and multiplying this together with the two other equations we get by cyclic permutation gives the familiar

(5): (EA/EC)(DC/DB)(FB/FA) = 1,
which is the condition for Ceva and Menelaus.

Conversely, in the three cyclic equations like (4), we can choose vd arbitrarily, then choose ve to satisfy the first of the equations, then choose vf compatible with ve in the second equation. In the third equation, we have no more choices, but (5) ensures that the third equation is equivalent the product of the first two, so it is automatically satisfied. Similarly, (4) and its permutations make it possible to choose vd', ve', and vf' to satisfy (1)-(3) and their permutations. (Note: because they drop out of (4), vd', ve' and vf' can be chosen independently when focusing on each pair of travelers. The vd' used with d and e need not equal the vd' used with d and f.) The timings then imply that each traveler meets each of the others.

Therefore the condition that travelers d, e, and f all meet pairwise is equivalent to the hypothesis of Ceva and Menelaus. Now by the lemma I used in proving the 4 travelers problem, the travelers d, e, and f are all collinear (Menelaus) or their paths are coincident (Ceva).

This is quite an interesting (to me, at least) connection, because in the original 4 travelers problem as posed, the parallelism of the travelers or the concurrency of their paths is in neither the statement nor the conclusion, but occur in the body of the proof. Further, the original form of the 4 travelers problem excluded the Ceva-like case by requiring the lines to be in general position. It is only when you look at both the case of general position lines and the general position travelers that the connection to Ceva and Menelaus appears.

Note that I don't think this is the "best" way to prove Ceva and Menelaus, because other ways are simpler, but it makes a connection I haven't seen anywhere. It also has the failing that it doesn't tell you when you get the Ceva conclusion and when you get the Menelaus conclusion. I am sure that if you accout for the directions the travelers are going along their paths (signed distances, basically), then you can get the conclusions nicely separated, but I haven't done the work for that.

Also, since there is a three dimensional proof for the 4 travelers problem, it should be possible to turn it into a 3-d proof of Ceva and Menalaus. Basically, let A', A", B', B", C', and C" be points vertically displaced from A, B, and C. Lift the lines AD, BE, CF up to A'D, B'E, C'F. Then the travelers meeting condition becomes the condition that these three lifted lines all meet pairwise. If A'D and B'E meet, then they are coplaner, so the lines A'E and B'D are also coplanar, hence they meet. A'E is confined to a vertical plane through AC and B'D is confined to a vertical plane through BC, hence they meet at a point directly above or below C. This is C". From here on, the argument is the same as above, with the vertical heights of A', A", B', B", C', and C" replacing the travel times. It may be easier to separate the Ceva and Menelaus conclusions here, by looking at which of A', B', and C' are above the ABC plane. I'll have to think about that and see how it works.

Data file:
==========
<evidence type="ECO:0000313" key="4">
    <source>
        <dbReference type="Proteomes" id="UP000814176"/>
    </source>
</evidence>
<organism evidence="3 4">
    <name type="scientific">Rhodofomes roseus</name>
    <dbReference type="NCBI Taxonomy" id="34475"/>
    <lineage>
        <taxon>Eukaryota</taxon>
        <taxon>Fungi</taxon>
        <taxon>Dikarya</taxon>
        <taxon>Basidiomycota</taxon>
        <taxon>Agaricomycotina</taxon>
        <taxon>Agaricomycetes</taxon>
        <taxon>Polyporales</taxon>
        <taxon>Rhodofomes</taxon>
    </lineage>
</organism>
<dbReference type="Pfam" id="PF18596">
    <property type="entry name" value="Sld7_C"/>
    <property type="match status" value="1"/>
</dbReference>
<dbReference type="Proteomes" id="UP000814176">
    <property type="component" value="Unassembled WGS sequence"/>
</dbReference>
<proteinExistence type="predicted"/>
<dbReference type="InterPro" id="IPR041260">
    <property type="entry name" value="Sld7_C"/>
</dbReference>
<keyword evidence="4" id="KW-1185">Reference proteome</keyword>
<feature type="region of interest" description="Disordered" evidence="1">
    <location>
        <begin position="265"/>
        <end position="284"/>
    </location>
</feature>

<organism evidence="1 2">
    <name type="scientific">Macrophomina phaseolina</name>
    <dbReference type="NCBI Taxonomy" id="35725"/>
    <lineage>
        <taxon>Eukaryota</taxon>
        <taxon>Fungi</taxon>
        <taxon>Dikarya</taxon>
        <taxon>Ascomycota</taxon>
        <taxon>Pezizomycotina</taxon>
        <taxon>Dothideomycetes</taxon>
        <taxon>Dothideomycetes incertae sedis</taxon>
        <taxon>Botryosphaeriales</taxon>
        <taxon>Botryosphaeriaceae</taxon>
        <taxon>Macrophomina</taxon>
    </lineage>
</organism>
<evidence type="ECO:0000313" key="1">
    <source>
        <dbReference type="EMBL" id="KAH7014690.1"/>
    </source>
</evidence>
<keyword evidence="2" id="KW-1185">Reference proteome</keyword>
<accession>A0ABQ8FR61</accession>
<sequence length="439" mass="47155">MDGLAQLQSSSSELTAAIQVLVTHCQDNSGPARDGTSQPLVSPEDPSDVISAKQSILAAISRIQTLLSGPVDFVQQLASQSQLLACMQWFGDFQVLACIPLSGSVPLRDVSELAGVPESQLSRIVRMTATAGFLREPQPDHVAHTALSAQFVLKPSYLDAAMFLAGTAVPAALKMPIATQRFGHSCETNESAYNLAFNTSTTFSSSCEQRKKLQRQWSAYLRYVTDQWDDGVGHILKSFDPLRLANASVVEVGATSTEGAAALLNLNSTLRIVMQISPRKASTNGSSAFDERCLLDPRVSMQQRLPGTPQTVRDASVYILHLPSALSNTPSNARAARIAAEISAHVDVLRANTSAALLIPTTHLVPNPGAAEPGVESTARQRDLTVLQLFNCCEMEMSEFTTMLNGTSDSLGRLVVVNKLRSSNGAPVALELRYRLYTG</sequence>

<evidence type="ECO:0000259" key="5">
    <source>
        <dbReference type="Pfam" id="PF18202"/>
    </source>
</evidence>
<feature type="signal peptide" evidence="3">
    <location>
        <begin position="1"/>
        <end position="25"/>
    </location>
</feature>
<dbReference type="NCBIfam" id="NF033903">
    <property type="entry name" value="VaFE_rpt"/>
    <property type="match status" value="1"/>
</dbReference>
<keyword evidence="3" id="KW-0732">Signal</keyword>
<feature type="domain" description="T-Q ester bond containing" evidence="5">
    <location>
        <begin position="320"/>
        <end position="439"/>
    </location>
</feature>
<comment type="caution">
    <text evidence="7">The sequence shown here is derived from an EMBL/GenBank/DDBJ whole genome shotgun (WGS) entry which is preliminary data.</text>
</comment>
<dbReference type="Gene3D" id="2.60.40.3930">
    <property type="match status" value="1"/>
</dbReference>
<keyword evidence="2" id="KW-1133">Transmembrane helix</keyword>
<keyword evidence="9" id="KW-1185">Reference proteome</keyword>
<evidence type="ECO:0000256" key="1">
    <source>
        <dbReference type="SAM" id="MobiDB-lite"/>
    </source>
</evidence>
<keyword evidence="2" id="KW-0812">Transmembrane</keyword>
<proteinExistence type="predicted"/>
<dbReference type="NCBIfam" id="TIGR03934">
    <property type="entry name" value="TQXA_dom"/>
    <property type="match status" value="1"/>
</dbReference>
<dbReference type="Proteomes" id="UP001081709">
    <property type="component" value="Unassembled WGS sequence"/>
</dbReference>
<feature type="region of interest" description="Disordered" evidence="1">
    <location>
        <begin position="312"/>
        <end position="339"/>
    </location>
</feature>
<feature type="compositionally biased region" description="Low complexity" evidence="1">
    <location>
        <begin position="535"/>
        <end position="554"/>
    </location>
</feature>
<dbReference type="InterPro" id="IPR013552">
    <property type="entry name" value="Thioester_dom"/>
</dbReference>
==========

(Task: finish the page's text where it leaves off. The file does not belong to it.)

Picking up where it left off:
--Stuart Anderson


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alexb
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1616 posts
Jul-28-05, 11:40 AM (EST)
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9. "RE: 4 Travelers problem -- a new solution"
In response to message #8
 
   This is truly amazing. I have to have a closer look at this. Probably sometime over the weekend.

Many thanks,
Alex


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alexb
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Aug-10-05, 04:46 PM (EST)
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10. "RE: 4 Travelers problem -- a new solution"
In response to message #8
 
   I made a page from the above:

https://www.cut-the-knot.org/4travelers/CevaAndMenelaus.shtml

>and when you get the Menelaus conclusion. I am sure that if
>you accout for the directions the travelers are going along
>their paths (signed distances, basically), then you can get
>the conclusions nicely separated, but I haven't done the
>work for that.

In fact (5) comes out squared, with Ceva corresponding to +sqrt(1), Menelaus to -sqrt(1).

Very nice. Thank you again.
Alex


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mr_homm
Member since May-22-05
Aug-10-05, 11:05 PM (EST)
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11. "RE: 4 Travelers problem -- a new solution"
In response to message #10
 
   >I made a page from the above:
>
>https://www.cut-the-knot.org/4travelers/CevaAndMenelaus.shtml